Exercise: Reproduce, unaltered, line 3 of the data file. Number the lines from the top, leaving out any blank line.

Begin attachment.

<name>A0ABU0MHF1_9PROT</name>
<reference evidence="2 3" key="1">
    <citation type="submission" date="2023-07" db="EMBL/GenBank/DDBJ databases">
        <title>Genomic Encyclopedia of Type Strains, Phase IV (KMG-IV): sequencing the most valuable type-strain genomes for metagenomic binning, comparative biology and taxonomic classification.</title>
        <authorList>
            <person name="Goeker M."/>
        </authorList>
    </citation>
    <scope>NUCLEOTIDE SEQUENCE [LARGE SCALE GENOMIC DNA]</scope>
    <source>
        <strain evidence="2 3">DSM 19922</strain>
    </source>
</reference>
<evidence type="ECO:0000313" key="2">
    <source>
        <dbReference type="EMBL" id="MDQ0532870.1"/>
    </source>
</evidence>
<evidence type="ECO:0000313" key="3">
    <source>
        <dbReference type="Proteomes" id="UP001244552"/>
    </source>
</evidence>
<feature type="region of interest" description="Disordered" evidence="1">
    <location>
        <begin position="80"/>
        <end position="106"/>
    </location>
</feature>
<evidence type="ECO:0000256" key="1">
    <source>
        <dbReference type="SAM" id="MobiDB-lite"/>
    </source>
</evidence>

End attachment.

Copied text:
    <citation type="submission" date="2023-07" db="EMBL/GenBank/DDBJ databases">